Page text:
New evidence released by court order suggests otherwise. A draft Fish and Wildlife analysis made public earlier this month examined 11 years of data to see whether there was a relationship between cormorant predation and the return rates of salmon. Since cormorant predation varies year to year, the report was able to assess whether the amount of fish eaten by cormorants ultimately affected the number of salmon that returned to the Columbia to spawn—and it found no relationship between the two factors.

 "The data indicate that efforts to reduce predation by double-crested cormorants are unlikely to have an effect on Snake River steelhead abundance or productivity," concluded Fish and Wildlife Service biologist Steve Haeseker, who authored the report. (The Snake River is the largest tributary of the Columbia River.)

Spokespeople for the Army Corps and Fish and Wildlife declined to comment, citing ongoing litigation.

Additional evidence supports the theory that cormorants eat unhealthy salmon. In one study, researchers from Oregon State University tagged steelhead in the Snake River and recorded whether the fish appeared to be sick or injured. After the steelhead migrated out to sea, the researchers visited the cormorant colony to collect the tags from fish they consumed. They found the cormorants ate both healthy and unhealthy salmon in roughly equal amounts, indicating that at least some of the deaths-by-cormorant are compensatory.

Still, the USFW analysis is not the final word. For one thing, it’s a draft and hasn't undergone scientific peer review. For another, the question it grapples with may be impossible to definitively answer, according to NOAA Fisheries' Graves. "You're trying to pick out this tiny little signal in this vast ocean of noise," he says. "We're not saying that compensatory mortality is zero; we're saying that we don’t have a good way to estimate it and we don’t think it's very high."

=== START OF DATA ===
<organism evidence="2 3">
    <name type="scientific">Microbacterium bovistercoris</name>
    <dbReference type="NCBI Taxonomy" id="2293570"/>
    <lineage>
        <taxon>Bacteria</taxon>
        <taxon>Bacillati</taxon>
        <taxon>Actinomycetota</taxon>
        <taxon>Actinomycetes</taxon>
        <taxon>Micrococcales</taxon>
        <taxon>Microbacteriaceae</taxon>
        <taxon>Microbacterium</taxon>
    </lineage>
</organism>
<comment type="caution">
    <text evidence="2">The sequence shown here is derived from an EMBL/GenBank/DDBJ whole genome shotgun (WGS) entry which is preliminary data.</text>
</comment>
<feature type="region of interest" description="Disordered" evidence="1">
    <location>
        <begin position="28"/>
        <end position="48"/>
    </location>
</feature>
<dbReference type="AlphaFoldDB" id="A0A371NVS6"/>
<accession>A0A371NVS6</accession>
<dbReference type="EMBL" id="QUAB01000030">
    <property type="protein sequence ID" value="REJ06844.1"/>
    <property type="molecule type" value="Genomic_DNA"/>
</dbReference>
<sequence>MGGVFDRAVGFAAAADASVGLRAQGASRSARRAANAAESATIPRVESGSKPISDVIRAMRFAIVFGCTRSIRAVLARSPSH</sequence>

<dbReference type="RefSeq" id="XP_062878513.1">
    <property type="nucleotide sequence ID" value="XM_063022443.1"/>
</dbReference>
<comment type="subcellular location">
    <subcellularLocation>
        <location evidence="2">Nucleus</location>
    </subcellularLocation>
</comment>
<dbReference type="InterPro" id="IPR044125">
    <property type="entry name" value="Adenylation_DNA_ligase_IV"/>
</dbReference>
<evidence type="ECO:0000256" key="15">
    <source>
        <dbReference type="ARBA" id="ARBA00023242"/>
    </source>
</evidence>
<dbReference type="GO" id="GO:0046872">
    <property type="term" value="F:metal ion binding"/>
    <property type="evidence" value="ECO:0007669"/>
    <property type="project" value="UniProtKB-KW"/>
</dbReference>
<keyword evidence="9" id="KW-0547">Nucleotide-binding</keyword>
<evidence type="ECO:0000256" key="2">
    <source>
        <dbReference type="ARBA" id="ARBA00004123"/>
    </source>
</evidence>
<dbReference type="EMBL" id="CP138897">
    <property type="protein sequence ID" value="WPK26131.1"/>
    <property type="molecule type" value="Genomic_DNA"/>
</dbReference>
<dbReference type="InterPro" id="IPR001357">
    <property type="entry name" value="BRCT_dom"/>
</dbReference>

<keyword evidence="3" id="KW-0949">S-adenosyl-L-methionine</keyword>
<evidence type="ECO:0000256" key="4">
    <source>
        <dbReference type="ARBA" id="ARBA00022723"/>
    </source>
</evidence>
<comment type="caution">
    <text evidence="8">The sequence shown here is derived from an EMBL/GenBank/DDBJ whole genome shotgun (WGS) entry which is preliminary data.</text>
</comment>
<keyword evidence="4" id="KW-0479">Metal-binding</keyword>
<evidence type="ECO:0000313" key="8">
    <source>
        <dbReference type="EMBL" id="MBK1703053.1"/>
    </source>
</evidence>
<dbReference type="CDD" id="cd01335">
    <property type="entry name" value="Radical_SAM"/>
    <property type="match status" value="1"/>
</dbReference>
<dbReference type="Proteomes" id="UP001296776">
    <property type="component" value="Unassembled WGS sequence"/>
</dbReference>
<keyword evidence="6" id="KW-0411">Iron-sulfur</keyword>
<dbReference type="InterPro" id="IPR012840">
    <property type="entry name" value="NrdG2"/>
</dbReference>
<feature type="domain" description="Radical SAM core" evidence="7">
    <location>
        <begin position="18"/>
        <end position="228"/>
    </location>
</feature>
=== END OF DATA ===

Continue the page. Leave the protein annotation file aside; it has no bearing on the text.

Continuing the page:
But Sallinger argues that whether or not the draft study provides a full explanation of what the animals are up to, it’s fishy that it was kept secret. For months, in court and outside of it, the plaintiffs requested any data or reports on compensatory mortality, but they never saw this one, he says. It wasn't until the judge ordered the defendants to share the analysis that they did so.

"All that time, they knew they had this analysis from their own biologist saying that this isn't going to have an impact," Sallinger says. "They had an obligation to disclose and discuss that document. They didn’t have the right to simply bury it."

For more on the East Sand Island cormorant population, watch this short documentary filmmaker Judy Irving made in collaboration with the Audubon Society of Portland.

Correction: An earlier version of this story misstated the proportion of tagged unhealthy salmon consumed by cormorants, according to the study from Oregon State University. We’ve updated those numbers.